What I CAN say in favor of buying these knives, is if you are a serious (home or professional)cook, and you have foodie friends who can appreciate the style of a shun knife then it’s a nice gimmick as long as you have $200 that you don’t mind spending on just that - a gimmick.
It would make your dinning experience unique and interesting if your guests are capable of appreciating it.

Clearly, there are people in the world that pride themselves on their fine culinary talents. For them, these are among the finest kitchen utensils one will find, and their seemingly high cost with be justified in the advantages that these tools bring.

On the other hand, there are many dirtbags like me, that would just need a broken piece of plastic to rip a tuna sandwich in half. Or to give the dog a haircut. Or to threaten the neighbors. So I’ll pass on this.

Here is a flickr video:

I don’t know anything about these Shun Ken knives but they look great and are probably some really high quality stuff from what I’ve read in the posts.

For those that may want another perspective on what’s out there at this level of quality, I use something that I have stood by for the past 7 or so yrs. Although, I would never agree with their sales practices, the product is one of the best in my opinion and I have yet to sharpen any of the ones I have:

Best steak/butter/fish/anything knives I’ve ever used.

They are dishwasher safe, are made in the US and have a pretty decent “Forever” Guarantee.
It appears that these Shun Kens have some stringent caring instructions…

I promise I’m not a salesperson!

UGH!!! I just bought some Shun Steak knives 4 days ago because Woot wasn’t putting any on sale. I am so mad right now.

I have to agree with this. My cousin sells cutco knives, and of course she did a demonstration for my family. They’re incredibly sharp. The only knife we had that could beat them was my Ka-Bar, and she later found out that was only because they’re made by the same company!
The forever guarantee is nice too. It’s not a lifetime guarantee, it’s literally forever. Plus, if the knives ever get dull, you can send them in to be sharpened!

Alton Brown likes them, so I must. Now if only I had an extra $235 for steak knives…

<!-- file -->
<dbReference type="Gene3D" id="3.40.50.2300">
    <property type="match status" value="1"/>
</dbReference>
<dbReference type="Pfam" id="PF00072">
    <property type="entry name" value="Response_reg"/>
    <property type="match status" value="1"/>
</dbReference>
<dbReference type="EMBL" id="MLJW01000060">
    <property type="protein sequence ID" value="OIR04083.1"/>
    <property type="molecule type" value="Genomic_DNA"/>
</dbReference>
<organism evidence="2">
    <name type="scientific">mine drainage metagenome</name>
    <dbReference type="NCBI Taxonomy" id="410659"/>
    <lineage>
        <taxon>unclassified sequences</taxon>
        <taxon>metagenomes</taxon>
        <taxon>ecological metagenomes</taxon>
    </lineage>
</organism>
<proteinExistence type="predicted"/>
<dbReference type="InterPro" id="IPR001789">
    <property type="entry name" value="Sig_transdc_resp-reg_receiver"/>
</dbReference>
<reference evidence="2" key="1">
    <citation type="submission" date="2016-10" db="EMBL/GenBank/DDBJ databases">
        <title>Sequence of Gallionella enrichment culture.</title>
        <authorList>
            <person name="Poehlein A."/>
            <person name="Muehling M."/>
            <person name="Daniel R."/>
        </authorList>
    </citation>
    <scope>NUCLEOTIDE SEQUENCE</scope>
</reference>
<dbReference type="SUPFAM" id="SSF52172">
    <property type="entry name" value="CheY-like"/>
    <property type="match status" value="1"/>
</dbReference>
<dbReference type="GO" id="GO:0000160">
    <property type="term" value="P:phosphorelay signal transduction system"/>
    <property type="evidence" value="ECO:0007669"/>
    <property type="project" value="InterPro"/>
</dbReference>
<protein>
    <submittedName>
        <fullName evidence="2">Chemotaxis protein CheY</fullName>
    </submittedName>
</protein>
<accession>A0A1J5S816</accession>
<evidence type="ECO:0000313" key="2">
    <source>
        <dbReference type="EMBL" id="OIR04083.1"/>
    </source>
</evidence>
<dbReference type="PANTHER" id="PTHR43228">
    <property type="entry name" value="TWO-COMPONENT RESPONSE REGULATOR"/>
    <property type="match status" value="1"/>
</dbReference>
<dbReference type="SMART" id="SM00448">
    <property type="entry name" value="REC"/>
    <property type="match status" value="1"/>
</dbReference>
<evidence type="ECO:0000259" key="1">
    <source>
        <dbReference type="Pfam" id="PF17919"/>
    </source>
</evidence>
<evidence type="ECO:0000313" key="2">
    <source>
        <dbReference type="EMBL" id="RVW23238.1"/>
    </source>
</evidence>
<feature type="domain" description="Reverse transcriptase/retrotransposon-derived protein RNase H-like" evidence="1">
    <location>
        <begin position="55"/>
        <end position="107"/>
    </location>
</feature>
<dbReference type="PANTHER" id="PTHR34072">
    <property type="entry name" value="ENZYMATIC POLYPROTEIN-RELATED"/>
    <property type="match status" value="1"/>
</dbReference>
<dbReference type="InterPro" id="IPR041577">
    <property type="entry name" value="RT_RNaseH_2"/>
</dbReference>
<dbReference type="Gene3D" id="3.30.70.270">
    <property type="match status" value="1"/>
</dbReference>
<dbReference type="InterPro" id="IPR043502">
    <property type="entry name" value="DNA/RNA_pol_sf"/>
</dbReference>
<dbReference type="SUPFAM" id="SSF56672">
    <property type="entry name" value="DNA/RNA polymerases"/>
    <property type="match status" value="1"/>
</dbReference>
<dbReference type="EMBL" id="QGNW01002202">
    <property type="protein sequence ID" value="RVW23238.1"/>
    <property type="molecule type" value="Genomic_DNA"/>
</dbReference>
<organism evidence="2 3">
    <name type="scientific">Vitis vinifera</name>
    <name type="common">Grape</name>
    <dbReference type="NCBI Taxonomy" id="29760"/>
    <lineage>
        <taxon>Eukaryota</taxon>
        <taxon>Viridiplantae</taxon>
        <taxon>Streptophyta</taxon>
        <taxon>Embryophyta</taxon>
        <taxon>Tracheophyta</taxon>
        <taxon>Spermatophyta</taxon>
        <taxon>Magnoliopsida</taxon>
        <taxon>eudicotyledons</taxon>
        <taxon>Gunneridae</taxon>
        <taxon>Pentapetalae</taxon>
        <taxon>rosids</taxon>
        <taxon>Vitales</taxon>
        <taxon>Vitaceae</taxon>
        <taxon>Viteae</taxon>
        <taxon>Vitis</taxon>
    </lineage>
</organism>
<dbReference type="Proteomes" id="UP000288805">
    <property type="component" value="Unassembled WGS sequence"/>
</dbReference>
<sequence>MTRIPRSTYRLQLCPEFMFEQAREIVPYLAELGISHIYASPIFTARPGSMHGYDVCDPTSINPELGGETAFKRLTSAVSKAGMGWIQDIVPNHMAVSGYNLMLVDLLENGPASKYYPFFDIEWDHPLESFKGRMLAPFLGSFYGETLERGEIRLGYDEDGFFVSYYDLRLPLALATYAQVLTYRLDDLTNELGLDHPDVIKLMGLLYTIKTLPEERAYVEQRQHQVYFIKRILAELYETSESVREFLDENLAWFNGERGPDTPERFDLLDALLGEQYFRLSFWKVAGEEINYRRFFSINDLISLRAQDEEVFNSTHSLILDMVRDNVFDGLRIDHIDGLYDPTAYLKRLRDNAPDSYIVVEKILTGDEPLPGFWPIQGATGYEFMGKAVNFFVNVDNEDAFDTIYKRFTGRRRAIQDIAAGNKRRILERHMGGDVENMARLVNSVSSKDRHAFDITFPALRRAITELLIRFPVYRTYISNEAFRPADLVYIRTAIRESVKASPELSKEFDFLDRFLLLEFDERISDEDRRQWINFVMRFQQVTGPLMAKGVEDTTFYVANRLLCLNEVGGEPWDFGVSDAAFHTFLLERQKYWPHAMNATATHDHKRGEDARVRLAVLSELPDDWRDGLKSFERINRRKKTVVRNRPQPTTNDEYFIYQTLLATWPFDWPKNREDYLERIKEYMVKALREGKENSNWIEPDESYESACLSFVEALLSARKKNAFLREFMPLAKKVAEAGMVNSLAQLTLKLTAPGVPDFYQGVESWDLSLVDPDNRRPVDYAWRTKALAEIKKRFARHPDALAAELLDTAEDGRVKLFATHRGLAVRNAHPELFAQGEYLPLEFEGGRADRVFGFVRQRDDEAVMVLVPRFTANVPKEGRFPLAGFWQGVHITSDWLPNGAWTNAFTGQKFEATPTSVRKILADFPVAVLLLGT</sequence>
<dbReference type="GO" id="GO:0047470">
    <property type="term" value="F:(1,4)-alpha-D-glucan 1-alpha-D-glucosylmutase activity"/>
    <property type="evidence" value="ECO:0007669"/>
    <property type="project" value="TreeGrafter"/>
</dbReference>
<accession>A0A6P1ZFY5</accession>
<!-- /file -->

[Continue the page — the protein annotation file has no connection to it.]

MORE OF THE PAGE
I disagree that serrated knives are just peachy keen. I bought one set of the (non-Ken Onion) Shun steak knives Woot offered a while back. If you’re oblivious to the texture of your food and you’re the sort of person who doesn’t mind hacking and sawing away at your food, hey, use the serrated knives. I really enjoy both texture and taste, and I appreciate the good quick clean cut I get from the Shun steak knives, so when Woot offered them again, I bought a second set of four.

I have to agree with Eredor. While, I’m a fan of japanese steel for food prep, I think they are overkill as tableware – and concur with the argument that it’s unlikely you’ll be able to maintain the quality of the edge if you’re using it on traditional ceramic plates (maybe if you’re serving salmon on a cedar plank…).

That said, you don’t have to go serrated for steak knives either. The sweet-spot for me has generally been Victorinox steak knives (http://www.amazon.com/Victorinox-Straight-Edge-Pointed-Tip-Rosewood-Handles/dp/B000PL1A2Q/ref=sr_1_2?ie=UTF8&s=home-garden&qid=1275163483&sr=8-2) and you have to admit that the Rosewood handles are classy.

Shun’s on woot are fairly decently priced – however, they tend to be the “popular” version of japanese steel and often do have a mark-up relative to brands of equal craftmanship. This perhaps belongs more on the main woot site, but if you’re in for japanese steel, i suggest you check out www.korin.com.

I agree, if cops is filming and you are pointing this knife at the neighbor. I don’t see anyone noticing the extra $200 you spent on the Shun Ken onion steak knife before they read you your miranda rights. That was funny!